The logic functions as described for each module of various embodiments may be associated with a dedicated processor, for example, a microprocessor or the like. The processor may form part of the safety system or alternatively form separate components of the vehicle.
It is understood that a safety precaution of the present invention includes deactivation of the system once a deployment signal is transmitted and the system may not be recycled for re-use. It is also understood that the system described above would include a conventional clock. Referring to Figure 3a and the other development described herein, the mechanical arrangement of the present invention, otherwise described in greater detail hereinafter with reference to Figure 3b, is illustrated. In the arrangement, a device of the present invention is contained within a pair of opposed members 12, one or both which are capable of actuating the mechanical arrangement described hereinafter. Thus, at least one of the members 12 function as a pressure actuating point for the mechanical sensor arrangement described herein.
Turning to Figure 1a and 2a, a velocity discriminator can be included in the system.
Module A9. Velocity Discriminator
This module sets counter C to zero if no sensed intrusion velocity exceed set threshold, for example, 5 meters per second. In this event, Module A5 will not send an airbag deployment signal even if the other discriminator modules have detected a deployment condition.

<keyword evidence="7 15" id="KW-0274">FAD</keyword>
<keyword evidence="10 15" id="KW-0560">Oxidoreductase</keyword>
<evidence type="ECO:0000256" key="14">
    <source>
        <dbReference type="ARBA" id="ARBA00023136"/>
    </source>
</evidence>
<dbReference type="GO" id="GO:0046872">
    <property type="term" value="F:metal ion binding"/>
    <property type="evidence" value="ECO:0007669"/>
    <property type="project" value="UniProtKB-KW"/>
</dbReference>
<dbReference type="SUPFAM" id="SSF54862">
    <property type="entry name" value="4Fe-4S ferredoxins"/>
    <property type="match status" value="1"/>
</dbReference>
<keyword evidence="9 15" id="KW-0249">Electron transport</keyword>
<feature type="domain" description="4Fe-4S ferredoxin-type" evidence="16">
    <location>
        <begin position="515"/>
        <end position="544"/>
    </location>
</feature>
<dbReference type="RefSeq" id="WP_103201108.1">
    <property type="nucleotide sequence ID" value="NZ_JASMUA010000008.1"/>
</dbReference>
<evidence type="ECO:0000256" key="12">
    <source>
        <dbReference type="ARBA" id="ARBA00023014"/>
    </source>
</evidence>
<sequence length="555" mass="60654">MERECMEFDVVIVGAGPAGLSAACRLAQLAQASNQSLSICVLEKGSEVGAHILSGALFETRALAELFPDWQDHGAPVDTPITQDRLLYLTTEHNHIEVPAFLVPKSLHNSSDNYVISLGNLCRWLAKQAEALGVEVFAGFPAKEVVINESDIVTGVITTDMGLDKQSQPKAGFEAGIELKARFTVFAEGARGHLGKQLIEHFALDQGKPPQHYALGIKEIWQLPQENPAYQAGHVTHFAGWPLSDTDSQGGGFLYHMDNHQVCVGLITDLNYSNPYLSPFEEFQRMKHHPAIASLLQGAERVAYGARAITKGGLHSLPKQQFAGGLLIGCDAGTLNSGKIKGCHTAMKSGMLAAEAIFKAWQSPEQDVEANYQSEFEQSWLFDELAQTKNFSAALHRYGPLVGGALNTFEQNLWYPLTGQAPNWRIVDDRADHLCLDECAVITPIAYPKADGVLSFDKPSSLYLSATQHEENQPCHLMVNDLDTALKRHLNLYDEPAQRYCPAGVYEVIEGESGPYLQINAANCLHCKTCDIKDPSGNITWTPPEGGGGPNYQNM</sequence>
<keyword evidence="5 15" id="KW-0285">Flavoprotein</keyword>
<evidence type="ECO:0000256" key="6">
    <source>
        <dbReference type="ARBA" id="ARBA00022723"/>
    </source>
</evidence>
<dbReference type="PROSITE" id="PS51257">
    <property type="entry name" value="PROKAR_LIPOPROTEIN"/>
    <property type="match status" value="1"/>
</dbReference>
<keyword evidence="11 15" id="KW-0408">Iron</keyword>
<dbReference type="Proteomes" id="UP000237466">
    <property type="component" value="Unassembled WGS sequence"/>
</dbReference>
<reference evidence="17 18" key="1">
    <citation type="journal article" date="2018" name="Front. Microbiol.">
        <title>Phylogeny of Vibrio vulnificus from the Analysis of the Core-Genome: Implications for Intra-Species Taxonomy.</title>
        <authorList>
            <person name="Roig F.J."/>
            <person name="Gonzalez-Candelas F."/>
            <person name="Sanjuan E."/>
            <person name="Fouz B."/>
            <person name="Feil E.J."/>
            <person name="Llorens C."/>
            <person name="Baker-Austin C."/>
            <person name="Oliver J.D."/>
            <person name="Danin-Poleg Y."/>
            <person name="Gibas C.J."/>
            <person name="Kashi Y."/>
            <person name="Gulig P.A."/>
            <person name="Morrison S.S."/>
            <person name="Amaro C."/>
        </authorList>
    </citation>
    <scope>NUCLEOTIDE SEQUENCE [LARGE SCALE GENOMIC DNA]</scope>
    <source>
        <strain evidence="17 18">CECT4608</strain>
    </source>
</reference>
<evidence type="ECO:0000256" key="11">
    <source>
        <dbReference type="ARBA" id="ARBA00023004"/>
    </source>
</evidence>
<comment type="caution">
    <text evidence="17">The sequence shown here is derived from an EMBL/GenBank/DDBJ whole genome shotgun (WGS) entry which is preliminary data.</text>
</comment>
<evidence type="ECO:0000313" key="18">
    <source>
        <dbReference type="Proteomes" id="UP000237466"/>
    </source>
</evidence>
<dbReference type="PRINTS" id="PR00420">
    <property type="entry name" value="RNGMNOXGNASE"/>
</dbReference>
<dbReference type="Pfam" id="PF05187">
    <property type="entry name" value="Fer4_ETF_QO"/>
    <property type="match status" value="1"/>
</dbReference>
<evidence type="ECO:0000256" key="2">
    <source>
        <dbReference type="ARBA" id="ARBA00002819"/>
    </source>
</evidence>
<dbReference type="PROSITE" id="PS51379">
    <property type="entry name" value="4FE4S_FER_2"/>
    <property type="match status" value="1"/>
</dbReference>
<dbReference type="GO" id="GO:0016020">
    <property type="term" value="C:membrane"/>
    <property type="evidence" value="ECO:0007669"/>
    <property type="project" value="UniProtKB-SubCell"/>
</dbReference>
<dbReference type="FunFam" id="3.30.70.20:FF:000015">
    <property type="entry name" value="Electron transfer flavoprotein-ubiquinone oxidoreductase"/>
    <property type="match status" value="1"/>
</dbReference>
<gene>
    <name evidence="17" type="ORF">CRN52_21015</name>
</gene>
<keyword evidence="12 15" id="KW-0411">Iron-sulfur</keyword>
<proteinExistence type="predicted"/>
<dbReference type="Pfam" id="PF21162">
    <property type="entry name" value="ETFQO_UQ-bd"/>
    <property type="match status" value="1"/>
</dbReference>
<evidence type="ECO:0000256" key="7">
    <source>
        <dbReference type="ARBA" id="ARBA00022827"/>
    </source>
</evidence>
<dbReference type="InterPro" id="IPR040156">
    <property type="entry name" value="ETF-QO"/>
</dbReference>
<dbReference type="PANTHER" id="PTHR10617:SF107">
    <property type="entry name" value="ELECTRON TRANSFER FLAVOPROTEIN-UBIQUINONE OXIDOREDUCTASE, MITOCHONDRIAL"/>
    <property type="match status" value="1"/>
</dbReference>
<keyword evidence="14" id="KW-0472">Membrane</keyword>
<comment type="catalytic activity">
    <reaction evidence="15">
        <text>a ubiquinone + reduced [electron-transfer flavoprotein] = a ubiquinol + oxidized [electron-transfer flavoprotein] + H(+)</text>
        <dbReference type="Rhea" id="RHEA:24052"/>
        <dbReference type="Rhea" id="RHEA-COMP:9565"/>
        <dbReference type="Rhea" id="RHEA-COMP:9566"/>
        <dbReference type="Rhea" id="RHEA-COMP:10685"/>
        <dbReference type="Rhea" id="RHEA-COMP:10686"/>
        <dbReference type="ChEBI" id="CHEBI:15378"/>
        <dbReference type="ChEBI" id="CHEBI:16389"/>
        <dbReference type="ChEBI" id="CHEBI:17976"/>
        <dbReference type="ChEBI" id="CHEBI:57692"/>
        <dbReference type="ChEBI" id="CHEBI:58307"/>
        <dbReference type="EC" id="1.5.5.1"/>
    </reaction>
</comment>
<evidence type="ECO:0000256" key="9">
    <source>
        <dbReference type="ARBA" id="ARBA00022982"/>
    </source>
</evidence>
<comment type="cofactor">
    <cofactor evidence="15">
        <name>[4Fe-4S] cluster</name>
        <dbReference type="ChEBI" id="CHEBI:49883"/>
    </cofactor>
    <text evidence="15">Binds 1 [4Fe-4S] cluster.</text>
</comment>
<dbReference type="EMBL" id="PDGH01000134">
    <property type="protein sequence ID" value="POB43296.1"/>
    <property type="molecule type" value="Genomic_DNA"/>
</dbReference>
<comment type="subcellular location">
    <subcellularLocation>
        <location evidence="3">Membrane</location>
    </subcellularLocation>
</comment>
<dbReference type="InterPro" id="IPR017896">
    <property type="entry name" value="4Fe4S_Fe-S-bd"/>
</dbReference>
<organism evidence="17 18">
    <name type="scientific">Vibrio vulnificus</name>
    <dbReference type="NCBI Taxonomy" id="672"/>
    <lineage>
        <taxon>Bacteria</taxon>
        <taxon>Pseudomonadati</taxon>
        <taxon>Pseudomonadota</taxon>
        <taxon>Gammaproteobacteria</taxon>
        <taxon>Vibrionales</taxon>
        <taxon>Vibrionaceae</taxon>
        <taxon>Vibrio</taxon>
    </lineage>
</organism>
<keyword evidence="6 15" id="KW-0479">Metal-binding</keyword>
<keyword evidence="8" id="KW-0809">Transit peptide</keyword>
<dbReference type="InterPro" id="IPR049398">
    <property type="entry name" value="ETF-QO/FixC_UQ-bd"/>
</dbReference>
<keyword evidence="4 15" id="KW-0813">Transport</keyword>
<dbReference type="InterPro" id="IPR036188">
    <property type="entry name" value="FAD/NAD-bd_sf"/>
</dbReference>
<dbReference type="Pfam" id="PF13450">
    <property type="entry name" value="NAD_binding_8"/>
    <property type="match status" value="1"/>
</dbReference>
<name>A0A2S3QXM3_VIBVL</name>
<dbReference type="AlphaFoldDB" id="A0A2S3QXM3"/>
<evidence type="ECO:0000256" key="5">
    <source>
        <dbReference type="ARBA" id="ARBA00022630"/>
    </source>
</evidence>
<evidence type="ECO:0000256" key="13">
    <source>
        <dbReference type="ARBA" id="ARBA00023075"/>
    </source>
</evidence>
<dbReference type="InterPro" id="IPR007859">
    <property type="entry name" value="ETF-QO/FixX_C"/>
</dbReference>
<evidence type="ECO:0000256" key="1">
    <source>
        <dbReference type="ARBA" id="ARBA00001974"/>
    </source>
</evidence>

As can be seen from Figure 1a, optionally, the primary discriminator can include the velocity discrimination function. In this configuration counter reset would not occur during the instance of velocity exceeding the preset threshold, the velocity data is signaled to module S5.
A first movable pivotable lever 1 made of suitable material, operates in conjunction with a second movable pivotable lever 2. Levers 1 and 2 are pivotably connected by means of a pivot 3 at a suitable point, generally beyond a mid-point. By virtue of being pivotable, each of levers 1 and 2 may rotate about the pivot point 3 whereby their respective ends designated 4 and 5 can be displaced outwardly relative to each other.
In Figure 3a, the normal, or static, position of the arms 1 and 2 is illustrated wherein such arms have a total height indicated by the arrow h. At this point, the total pivot height indicated by arrow line d under a static condition is shown, confined within the area of the opposed members 12.